Looking Back When Krush Groove Was First Released In Theaters

Krush Groove Review

“Krush Groove,” a 1985 American musical comedy-drama, stands as a significant film in the hip-hop genre. Distributed by Warner Bros. Pictures, the film was written by Ralph Farquhar and directed by Michael Schultz. Schultz also co-produced the movie alongside George Jackson and Doug McHenry. Loosely based on the early days of Def Jam Recordings and the rise of record producer Russell Simmons (renamed Russell Walker for the film and portrayed by Blair Underwood in his feature film debut), “Krush Groove” offers a stylized glimpse into the world of hip-hop music and culture. Simmons himself was involved as the film’s co-producer and story consultant, even making a cameo appearance as a club owner named Crocket.

What most young hip-hop fans do not realize about the film Krush Groove is the significant trouble it caused in movie theaters when it was first released. If you were young, you could not tell your mama that you were going to see Krush Groove in the theaters. There were fights everywhere as rival gangs who flocked to see the film ended up in some extreme brawls in front of shocked patrons. It was similar to the trouble that theaters faced when Al Pacino’s Scarface was released in theaters a few years earlier.

One of the key aspects of “Krush Groove” is its authentic portrayal of the 1980s hip-hop scene. The film serves as a time capsule, capturing the essence of the era’s urban music scene. Its depiction of the struggles of launching a record label and the complexities of the music industry provides a gritty, realistic perspective often glossed over in mainstream portrayals.

The plot of “Krush Groove” revolves around Russell Walker, who has successfully signed all the hottest acts to his Krush Groove record label, including Run-D.M.C., Dr. Jeckyll & Mr. Hyde (Alonzo Brown), and Kurtis Blow, with Rick Rubin producing their records. However, when Run-D.M.C. has a hit record and Russell lacks the funds to press records, he borrows money from a street hustler. Simultaneously, a romantic subplot unfolds, with Russell and his brother Run both vying for the affections of R&B singer-percussionist Sheila E. The film features appearances by numerous other artists, including LL Cool J, Beastie Boys, New Edition, The Fat Boys, and songs from Chaka Khan, Debbie Harry, and the Gap Band. Additionally, members of the R&B group Full Force cameo as bodyguards.

The cast includes several artists playing themselves, such as Sheila E., Rev Run, Run-DMC, The Fat Boys, Kurtis Blow, and New Edition. Also notable are LL Cool J, Russell Simmons, Richard Gant, Lisa Gay Hamilton, and Rick Rubin, among others. The film features uncredited appearances by Chris Rock and Kara Vallow, with Coati Mundi seen as a record shop owner.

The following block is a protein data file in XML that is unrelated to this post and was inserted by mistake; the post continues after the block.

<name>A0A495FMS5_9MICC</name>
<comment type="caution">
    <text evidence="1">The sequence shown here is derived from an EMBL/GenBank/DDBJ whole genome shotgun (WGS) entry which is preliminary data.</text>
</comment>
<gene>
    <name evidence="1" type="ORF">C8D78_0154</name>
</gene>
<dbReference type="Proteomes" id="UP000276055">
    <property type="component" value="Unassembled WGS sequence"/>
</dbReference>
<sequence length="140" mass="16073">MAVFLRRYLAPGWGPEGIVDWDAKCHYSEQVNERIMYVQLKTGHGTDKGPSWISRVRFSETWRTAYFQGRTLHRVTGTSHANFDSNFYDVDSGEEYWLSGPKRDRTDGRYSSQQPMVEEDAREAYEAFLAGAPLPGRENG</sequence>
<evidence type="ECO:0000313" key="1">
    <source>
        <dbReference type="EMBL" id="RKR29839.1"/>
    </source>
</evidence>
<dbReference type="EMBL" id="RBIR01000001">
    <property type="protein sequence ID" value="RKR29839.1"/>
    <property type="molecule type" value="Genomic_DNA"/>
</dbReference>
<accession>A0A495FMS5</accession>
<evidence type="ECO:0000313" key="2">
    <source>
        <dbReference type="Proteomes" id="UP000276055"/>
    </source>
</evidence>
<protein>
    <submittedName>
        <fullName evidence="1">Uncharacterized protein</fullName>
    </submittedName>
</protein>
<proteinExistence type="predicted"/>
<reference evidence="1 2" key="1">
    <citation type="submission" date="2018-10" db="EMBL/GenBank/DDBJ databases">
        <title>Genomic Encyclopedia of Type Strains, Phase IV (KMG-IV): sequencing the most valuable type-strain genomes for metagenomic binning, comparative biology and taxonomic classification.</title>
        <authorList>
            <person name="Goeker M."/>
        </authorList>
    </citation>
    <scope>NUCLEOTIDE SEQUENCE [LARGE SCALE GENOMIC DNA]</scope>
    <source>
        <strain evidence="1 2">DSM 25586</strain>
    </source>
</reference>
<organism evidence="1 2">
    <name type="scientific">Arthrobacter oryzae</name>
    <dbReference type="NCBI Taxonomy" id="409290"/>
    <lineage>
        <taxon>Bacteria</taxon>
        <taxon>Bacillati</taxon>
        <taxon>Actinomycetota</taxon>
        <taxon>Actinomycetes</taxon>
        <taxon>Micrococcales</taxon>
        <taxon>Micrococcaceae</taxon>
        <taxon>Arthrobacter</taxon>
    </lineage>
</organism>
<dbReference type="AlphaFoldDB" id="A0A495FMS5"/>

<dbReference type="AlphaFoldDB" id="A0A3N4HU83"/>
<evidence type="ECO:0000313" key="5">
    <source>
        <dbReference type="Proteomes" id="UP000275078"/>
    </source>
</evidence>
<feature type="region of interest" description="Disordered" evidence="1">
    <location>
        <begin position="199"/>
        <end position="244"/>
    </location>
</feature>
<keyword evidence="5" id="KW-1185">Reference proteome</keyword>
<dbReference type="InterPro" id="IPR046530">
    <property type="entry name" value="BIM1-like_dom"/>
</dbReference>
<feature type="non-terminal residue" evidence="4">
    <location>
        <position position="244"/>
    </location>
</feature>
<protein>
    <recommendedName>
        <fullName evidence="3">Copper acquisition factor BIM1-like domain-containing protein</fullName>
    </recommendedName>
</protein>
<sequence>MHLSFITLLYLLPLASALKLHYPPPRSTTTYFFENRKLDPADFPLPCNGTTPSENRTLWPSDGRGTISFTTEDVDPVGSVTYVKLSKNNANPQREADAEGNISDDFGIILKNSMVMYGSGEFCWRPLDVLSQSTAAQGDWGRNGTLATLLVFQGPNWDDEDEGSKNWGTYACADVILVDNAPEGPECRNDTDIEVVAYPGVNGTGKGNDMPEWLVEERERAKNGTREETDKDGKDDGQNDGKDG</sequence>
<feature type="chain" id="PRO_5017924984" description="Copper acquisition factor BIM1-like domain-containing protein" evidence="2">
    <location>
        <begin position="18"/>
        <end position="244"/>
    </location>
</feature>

“Krush Groove” departs from historical accuracy in several aspects. The film depicts Simmons as already partnered with Rick Rubin to form Def Jam, here called Krush Groove Records, whereas, in reality, Rubin started the label in his college dorm in 1984. Larry Smith, not Rubin, produced Run-D.M.C.’s first two albums. LL Cool J’s discovery also differs from reality, where he was found through a demo tape rather than an audition. The Fat Boys’ name origin and discovery, Russell Simmons’ financial struggles, and the romantic storyline between Simmons and Sheila E. are also fictionalized for dramatic effect.

Filmed over 26 days in April 1985 in The Bronx, Manhattan, and Queens, “Krush Groove” was produced on a budget of $3 million. Locations included the famous Disco Fever club, which was shut down by local authorities on the last day of shooting. The film’s production was marked by LL Cool J’s persistent freestyling at shooting locations, leading to his inclusion in the movie.

Despite receiving mixed reviews and holding a 43% rating on Rotten Tomatoes, “Krush Groove” has a notable place in hip-hop culture. Its soundtrack, released by Warner Bros. Records, features a blend of hip hop, synth-pop, and R&B, with contributions from artists like Chaka Khan, LL Cool J, and Kurtis Blow. The album peaked at number 79 on the Pop chart and number 14 on the R&B chart. However, the film was nominated for a Golden Raspberry Award for Worst Original Song for “All You Can Eat.”

The movie was released on VHS in 1986 and DVD in 2003, with special features including commentary from Underwood, Schultz, and others. “Krush Groove” has also been referenced in other films, such as “Dogma” (1999) and “House Party” (1990), underlining its impact on popular culture and the hip-hop community.

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